Reading the News Online

Lawyers are big consumers of news: by and large it helps in practice not to be “out of it.” And newspapers have likely been the primary source of lawyers’ general news at least. As everyone knows, in order to cope with the impact that the loss of advertising to the internet has had, newspapers now offer their news online. But there’s a different quality to reading the news online, of course. Most people fix on the difficulty of reading on a screen or on the confusing complexity of the web page, when explaining their preference for paper. Phil Gyford, however, has pointed out what is, for me, a significant difference that explains a lot about my own preference for a newspaper, one I hadn’t articulated before. See if it resonates with you.

He starts by observing that “There was no online news source that I could browse and read as easily as I could a print newspaper.” He finds three causes: 1. the problem of “readability” (navigation, layout, clutter, etc.); 2. that of “friction” (all the fuss and bother that goes into figuring out what to read and actually getting to the full text), and 3. — the aspect I found interesting — “finishability.”

What he means by this less than lovely label is that print newspapers are discrete packages of news: you know how much there is in total to read and you know when you’re done for the day. Because the size of the task is comprehensible, you can gauge how much time you want to devote to this or that piece, where you skip, and where you read closely, etc. With online news, there’s in effect a steady stream; it falls in moment to moment, even as you’re reading; moreover, you’ve no way of judging how much there is today and when you’ve read “enough”. There is, in effect, no end to it.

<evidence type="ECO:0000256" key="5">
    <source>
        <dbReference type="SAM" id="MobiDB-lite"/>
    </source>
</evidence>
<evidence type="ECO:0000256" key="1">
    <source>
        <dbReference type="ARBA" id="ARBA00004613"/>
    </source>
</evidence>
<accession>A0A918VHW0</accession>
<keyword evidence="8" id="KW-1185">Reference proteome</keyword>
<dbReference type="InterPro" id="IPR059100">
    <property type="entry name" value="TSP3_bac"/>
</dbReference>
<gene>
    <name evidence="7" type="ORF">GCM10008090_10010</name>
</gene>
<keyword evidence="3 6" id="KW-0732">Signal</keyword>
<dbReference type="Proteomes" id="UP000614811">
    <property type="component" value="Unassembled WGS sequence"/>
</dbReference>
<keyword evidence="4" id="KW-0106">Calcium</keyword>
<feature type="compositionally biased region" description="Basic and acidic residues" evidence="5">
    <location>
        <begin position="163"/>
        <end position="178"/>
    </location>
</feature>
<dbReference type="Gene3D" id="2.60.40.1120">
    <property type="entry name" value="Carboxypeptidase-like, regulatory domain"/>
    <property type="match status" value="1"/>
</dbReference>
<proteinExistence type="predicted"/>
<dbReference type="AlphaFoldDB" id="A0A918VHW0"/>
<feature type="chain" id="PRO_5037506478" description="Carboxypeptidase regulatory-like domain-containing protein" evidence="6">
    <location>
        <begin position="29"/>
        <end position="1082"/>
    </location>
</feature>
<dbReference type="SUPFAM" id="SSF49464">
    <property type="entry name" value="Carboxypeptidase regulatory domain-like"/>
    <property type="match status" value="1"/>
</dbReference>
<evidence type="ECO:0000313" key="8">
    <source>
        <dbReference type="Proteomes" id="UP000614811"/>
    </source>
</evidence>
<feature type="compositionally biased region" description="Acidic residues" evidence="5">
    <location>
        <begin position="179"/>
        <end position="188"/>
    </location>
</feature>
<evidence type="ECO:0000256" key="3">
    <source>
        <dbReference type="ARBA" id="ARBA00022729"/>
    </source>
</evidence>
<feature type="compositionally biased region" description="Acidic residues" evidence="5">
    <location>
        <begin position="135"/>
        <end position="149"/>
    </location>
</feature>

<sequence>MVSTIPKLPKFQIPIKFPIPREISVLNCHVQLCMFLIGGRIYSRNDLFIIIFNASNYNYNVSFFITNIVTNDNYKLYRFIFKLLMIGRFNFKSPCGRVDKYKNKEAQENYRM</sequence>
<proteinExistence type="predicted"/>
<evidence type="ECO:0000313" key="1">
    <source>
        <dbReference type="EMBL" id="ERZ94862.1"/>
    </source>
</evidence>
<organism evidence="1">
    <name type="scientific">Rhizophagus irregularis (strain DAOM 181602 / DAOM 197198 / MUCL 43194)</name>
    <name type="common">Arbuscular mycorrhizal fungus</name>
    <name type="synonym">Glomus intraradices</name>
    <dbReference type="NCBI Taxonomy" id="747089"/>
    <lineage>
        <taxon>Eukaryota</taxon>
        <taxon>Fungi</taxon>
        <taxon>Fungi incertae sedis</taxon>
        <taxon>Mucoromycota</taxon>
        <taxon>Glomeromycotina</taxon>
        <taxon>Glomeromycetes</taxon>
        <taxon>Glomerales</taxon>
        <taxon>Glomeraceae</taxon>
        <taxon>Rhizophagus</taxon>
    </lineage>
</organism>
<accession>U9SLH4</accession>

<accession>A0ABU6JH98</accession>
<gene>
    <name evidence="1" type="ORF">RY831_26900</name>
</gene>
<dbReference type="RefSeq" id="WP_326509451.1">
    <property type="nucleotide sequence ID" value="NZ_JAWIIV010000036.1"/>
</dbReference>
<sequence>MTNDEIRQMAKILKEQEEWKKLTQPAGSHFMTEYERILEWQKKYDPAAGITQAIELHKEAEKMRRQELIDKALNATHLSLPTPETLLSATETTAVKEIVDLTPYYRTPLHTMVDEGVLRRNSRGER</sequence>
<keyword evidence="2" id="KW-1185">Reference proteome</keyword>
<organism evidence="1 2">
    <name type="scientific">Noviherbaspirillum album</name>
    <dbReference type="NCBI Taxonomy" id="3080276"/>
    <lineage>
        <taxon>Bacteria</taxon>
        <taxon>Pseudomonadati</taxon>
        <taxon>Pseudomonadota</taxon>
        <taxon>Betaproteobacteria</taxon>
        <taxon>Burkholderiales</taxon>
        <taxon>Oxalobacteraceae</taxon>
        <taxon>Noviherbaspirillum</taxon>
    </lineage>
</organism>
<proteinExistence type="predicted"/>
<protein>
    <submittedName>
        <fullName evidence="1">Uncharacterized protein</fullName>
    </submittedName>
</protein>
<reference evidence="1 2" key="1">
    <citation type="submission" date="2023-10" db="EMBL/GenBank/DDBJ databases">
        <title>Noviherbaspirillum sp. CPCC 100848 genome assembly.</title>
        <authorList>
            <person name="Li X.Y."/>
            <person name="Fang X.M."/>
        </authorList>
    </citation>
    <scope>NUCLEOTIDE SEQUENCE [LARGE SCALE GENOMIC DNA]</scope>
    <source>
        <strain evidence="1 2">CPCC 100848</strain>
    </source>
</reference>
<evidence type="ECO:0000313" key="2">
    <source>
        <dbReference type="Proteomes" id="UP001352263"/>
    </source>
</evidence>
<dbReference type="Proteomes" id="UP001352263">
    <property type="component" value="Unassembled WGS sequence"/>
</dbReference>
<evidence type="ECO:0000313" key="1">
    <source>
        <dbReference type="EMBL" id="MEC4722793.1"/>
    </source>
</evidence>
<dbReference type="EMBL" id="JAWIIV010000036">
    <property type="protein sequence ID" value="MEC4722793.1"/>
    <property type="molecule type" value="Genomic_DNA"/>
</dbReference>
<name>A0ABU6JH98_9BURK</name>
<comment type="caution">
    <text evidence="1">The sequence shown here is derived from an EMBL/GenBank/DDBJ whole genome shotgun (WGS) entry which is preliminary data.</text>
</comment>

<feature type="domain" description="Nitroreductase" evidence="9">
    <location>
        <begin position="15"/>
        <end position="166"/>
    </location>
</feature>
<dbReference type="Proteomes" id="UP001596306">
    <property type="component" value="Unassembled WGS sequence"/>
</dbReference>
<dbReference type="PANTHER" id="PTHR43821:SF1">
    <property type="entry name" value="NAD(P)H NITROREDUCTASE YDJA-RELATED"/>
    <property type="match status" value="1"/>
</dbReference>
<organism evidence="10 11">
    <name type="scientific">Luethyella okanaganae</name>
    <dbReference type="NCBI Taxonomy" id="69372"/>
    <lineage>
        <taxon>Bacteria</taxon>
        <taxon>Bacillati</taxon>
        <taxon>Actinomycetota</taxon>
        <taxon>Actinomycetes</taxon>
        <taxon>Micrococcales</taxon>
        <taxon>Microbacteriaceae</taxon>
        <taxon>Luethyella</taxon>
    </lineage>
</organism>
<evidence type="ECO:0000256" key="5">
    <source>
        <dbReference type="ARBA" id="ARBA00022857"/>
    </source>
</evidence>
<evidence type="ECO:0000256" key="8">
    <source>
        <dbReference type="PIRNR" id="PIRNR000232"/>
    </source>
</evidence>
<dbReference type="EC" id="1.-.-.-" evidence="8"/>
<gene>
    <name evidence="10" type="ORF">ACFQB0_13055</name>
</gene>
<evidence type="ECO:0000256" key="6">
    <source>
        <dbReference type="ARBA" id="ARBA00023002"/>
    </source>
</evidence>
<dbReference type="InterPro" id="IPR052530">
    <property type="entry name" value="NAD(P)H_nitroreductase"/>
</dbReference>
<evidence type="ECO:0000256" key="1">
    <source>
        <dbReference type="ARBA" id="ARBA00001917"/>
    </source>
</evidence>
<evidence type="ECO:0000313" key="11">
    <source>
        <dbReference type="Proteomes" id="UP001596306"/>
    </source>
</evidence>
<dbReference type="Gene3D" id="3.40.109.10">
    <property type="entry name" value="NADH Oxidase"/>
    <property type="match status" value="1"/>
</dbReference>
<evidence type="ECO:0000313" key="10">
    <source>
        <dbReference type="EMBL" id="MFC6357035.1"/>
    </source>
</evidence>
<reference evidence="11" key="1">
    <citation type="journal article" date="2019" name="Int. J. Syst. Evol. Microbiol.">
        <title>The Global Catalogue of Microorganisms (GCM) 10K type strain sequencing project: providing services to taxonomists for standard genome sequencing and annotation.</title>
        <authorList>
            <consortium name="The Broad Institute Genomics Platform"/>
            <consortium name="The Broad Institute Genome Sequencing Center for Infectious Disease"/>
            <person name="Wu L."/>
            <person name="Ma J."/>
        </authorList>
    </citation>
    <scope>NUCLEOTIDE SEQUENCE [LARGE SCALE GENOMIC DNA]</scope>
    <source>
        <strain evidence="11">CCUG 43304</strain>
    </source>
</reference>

These are my words but I think I’ve grasped the essence of what he means. And I agree. One can wind up consuming news online in the way that one reads email, nervously checking for updates every so often throughout the day. Indeed, this persistent “rainfall” of news is now expected and often pushed, as with Twitter.

To produce an impact similar to that of a print paper in this respect, Gyford has created his online version of The Guardian, Today’s Guardian [click on it to enlarge the image above]. He has taken the Guardian’s brilliant Open Platform content, adopted the print editor’s choice of articles — in effect, that day’s newspaper — and presented it in the best form he could. At the very top of each page is a “sparkline” — a miniature graph — that shows you which section you’re in, where you are in the section, and how many column inches each article in the section contains. Flipping a page is simply clicking in the right or left margins. And you know when you’re done with the news for the day.


  1. Another option, for those simply missing the classic layout, is to use a service, like pressdisplay, that gives you digital images of the newspapers. It’s not free, but you get a lot of newspapers for a pretty reasonable price.

  2. A physical newspaper, or TV news for that matter, is essentially a filter. The editors have reviewed the firehose of constant information, and selected a once a day summary of that for its readers. We in turn read some, skim some, and ignore some.

    Before the online world, the firehose of information was unavailable to us. What the online world lacks is a filter that works as well as a newspaper editor. It would have to be one that is tailored for our individual interests, and good enough that we would trust it so we don’t feel the need to look around it.

    The other issue is immediacy. For the vast majority of news, it doesn’t really matter if we see it as it happens. But for some reason we have a perception that we need to know now – and we need to know it first – even if it’s not about a tornado coming our way. That perception predates the internet. Decades ago, competing TV news competed on the ability to get news first.

    Your “Todays Guardian” example is perhaps why the death of the newspaper is exaggerated. The current dead tree version is perhaps doomed. But the model of trusted reporters and editors creating a filtered package of news frozen in whatever time we choose to consume it tailored to each individual’s interests and presented using the best web tools available would I believe be a winner.

    (Assuming, of course, that we resisted the urge to continually refresh it.)